Knowing the Difference Between an Ophthalmologist, Optometrist, and Optician
How do you know which eye care professional to schedule an appointment with – an ophthalmologist, optometrist, or optician?
Is there something strange going on with your eyes? Are you having vision problems? Or you just need a checkup?
Who you gonna call? An eye doctor! But...which one?
Here’s some information to help you select the right eye care professional based on the specific vision issues you’re dealing with.
Ophthalmologists are eye doctors (medical or osteopathic) who provide medical and surgical care of your eyes and vision. They complete four years of college, four years of medical school, one year of internship and a minimum of three years of hospital-based residency in ophthalmology.
Some ophthalmologists specialize in a specific area of medical or surgical eye care such as glaucoma, the retina, cornea, or refractive (vision correcting) surgery.
To become a “subspecialist,” they complete one or two years of additional training in one of the main sub-specialty areas. Many ophthalmologists participate in scientific research into the causes of eye diseases and vision disorders and cures.
Ophthalmologists provide total eye care, including:
- Conduct routine eye exams.
- Prescribe and fit eyeglasses and contact lenses to correct vision problems.
- Diagnose and treat all eye diseases and disorders, plus eye issues related to systemic illnesses such as diabetes.
- Provide surgical care for cataracts, glaucoma and other eye conditions.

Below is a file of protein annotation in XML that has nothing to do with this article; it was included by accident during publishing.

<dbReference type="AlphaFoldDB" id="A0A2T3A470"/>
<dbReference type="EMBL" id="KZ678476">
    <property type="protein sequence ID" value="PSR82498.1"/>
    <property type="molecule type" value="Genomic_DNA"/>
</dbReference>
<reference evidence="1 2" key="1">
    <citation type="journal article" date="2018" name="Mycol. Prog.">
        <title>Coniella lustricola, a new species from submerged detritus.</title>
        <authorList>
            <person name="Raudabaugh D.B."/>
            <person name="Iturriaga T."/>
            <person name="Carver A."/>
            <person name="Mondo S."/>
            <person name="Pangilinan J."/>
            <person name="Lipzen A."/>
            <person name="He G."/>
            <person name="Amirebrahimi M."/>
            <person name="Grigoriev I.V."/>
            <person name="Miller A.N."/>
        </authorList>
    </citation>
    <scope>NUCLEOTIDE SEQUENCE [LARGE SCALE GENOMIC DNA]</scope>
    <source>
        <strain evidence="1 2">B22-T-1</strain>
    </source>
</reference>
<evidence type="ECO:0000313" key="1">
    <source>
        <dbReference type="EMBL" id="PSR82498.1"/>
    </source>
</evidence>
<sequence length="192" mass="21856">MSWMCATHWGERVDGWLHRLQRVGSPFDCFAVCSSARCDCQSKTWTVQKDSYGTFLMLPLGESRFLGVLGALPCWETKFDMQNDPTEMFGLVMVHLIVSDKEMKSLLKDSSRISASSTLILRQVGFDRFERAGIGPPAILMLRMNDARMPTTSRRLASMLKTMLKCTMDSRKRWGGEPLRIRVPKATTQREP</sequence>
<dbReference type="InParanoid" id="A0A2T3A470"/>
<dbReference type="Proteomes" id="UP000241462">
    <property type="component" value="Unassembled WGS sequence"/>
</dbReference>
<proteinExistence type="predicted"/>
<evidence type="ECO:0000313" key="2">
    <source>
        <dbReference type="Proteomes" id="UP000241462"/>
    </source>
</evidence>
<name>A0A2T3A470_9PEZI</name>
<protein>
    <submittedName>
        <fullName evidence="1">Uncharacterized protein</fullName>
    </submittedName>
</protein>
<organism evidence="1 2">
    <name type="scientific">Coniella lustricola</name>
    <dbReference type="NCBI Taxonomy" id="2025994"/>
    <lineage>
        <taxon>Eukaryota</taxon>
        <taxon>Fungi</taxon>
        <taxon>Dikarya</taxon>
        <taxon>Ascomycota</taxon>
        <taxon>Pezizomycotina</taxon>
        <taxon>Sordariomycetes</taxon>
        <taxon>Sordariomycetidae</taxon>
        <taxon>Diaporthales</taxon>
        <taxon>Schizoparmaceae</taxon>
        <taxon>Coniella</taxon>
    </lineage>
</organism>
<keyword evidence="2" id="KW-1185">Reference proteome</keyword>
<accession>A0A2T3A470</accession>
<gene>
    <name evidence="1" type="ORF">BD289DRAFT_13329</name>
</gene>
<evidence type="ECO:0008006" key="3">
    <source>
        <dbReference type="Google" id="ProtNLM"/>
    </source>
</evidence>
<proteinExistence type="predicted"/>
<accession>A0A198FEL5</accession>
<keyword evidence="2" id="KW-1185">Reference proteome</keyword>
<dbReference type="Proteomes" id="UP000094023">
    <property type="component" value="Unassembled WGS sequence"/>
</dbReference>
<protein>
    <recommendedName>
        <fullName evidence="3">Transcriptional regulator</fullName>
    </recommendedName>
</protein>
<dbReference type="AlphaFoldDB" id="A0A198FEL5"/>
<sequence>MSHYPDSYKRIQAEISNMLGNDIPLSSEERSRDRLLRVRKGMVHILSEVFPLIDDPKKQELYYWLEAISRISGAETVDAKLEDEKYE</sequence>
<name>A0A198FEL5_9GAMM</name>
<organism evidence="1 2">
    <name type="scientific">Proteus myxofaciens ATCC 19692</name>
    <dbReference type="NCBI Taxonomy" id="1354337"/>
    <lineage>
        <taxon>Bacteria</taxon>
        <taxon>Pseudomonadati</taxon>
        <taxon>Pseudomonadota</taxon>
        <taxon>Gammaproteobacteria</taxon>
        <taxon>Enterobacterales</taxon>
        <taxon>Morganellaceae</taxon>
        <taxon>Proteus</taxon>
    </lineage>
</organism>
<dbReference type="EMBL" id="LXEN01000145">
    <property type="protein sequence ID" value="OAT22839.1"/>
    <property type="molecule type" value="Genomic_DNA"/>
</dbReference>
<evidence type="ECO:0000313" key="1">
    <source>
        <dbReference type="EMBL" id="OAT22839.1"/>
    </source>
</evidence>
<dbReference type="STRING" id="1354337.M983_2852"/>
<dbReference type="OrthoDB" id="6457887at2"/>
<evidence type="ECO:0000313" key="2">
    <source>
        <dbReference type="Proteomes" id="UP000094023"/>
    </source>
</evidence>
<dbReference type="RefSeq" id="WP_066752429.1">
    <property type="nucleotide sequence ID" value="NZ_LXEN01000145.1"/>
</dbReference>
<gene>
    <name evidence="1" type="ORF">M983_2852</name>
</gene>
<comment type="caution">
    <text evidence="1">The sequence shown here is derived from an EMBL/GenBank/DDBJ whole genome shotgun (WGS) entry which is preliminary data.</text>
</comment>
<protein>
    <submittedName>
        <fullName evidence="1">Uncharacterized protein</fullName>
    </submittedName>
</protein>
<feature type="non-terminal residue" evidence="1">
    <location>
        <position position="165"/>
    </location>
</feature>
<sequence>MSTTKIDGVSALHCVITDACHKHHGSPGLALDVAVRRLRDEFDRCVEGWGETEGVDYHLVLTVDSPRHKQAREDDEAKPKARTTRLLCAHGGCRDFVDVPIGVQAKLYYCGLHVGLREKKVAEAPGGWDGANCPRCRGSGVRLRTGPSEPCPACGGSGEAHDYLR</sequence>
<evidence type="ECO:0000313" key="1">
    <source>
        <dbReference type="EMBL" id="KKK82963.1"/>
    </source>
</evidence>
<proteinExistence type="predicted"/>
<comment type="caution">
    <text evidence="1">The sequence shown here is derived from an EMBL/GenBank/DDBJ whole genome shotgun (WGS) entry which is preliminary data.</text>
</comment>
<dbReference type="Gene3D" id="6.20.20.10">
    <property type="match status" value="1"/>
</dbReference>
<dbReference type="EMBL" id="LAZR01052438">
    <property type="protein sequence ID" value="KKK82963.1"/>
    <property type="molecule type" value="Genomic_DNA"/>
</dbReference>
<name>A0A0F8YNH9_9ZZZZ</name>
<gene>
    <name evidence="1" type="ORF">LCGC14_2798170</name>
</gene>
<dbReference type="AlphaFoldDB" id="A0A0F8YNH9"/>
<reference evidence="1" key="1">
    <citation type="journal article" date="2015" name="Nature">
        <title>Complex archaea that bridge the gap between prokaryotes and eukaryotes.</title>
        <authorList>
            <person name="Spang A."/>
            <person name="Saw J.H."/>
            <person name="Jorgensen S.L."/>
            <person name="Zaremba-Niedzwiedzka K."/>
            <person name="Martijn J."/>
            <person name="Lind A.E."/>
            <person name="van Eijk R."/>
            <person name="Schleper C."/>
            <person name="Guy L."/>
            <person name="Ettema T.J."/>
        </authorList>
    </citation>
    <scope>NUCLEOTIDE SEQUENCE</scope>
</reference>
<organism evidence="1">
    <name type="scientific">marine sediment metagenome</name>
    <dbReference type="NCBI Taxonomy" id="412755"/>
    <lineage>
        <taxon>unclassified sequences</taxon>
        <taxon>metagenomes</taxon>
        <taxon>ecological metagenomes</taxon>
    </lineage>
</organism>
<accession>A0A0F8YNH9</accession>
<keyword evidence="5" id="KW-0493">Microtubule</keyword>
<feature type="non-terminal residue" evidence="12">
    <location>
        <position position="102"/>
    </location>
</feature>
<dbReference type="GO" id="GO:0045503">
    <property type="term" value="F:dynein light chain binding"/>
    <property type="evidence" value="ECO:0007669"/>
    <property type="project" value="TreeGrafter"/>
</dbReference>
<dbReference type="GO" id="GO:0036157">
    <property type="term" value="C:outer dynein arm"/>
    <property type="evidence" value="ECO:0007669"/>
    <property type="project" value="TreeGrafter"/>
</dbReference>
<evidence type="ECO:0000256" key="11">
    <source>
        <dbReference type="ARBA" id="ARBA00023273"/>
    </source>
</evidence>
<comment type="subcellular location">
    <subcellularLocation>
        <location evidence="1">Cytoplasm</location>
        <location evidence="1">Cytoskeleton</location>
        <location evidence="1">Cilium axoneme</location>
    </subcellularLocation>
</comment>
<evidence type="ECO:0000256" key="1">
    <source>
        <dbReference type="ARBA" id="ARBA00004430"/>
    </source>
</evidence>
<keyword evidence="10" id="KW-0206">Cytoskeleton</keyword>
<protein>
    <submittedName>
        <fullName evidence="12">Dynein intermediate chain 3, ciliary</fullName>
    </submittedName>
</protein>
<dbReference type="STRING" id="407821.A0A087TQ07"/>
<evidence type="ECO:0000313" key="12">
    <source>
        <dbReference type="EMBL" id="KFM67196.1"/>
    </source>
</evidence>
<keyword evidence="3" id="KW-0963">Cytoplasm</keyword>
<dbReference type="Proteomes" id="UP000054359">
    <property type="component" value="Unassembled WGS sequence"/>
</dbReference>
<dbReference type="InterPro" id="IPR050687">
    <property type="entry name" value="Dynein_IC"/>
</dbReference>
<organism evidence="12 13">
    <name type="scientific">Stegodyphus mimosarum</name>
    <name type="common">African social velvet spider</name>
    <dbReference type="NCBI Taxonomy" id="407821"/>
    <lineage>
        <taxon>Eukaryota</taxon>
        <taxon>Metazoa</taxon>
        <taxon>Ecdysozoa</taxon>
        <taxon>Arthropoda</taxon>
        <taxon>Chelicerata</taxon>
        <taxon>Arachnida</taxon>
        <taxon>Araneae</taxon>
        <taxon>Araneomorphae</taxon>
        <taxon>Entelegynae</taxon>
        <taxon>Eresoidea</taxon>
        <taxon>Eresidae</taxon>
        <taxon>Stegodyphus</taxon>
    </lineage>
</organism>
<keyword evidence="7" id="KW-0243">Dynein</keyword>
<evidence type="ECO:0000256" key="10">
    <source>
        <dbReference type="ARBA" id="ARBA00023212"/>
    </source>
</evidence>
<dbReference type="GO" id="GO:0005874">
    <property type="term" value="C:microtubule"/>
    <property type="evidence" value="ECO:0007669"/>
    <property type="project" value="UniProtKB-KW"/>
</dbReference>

- Perform vision correcting surgical procedures such as LASIK, refractive lens exchange, corneal implants and inlays, and cataract surgery.
- Perform plastic surgery for vision issues such as drooping eyelids.
Ophthalmologists and optometrists have to undertake continuing education to maintain their license and stay up-to-date with the latest standards of eye care.
Optometrists are medical professionals, but not physicians, who provide primary vision care. They complete a four-year college degree program in the sciences and four years of post-graduate professional training in optometry school in order to receive a Doctor of Optometry degree.
An optometrist can:
- Examine eyes for vision and health problems.
- Prescribe and fit corrective lenses (either eyeglasses or contact lenses) to correct refractive errors such as nearsightedness, farsightedness, and astigmatism.
- Provide low vision aids and vision therapy.
- Diagnose common eye problems, such as dry eye and conjunctivitis, and some chronic eye conditions, such as glaucoma and cataracts.
- Prescribe medications for certain eye conditions, such as, conjunctivitis (pink eye) or eye infections, as determined by state law.
- Participate in pre- or post-operative care if you have eye surgery performed by an ophthalmologist.
If you have more complicated medical needs, your optometrist will refer you to an ophthalmologist for diagnosis and treatment.
Opticians are eye care professionals but not medical doctors. Some opticians have had formal training and are licensed, but not all states require this.
An optician can:
- Evaluate lens prescriptions written by an optometrist or ophthalmologist and turn them into the glasses or contact lenses you need.
- Offer advice on the types of lenses and frames that will work best for you.
- Order and fit eyeglass lenses, frames and contact lenses.
- Adjust and repair corrective lenses.
- In some cases, dispense low vision aids.
Opticians cannot diagnose, treat eye conditions, or provide prescriptions.
Everyone should have a trusted eye doctor. After the age of 40, you should have a trusted ophthalmologist for you and your family. You should consider adding regular exams with your eye doctor, too.
When in doubt about who to contact, always call your local ophthalmologist’s office first and they will advise you from there.
(source: American Refractive Surgery Council)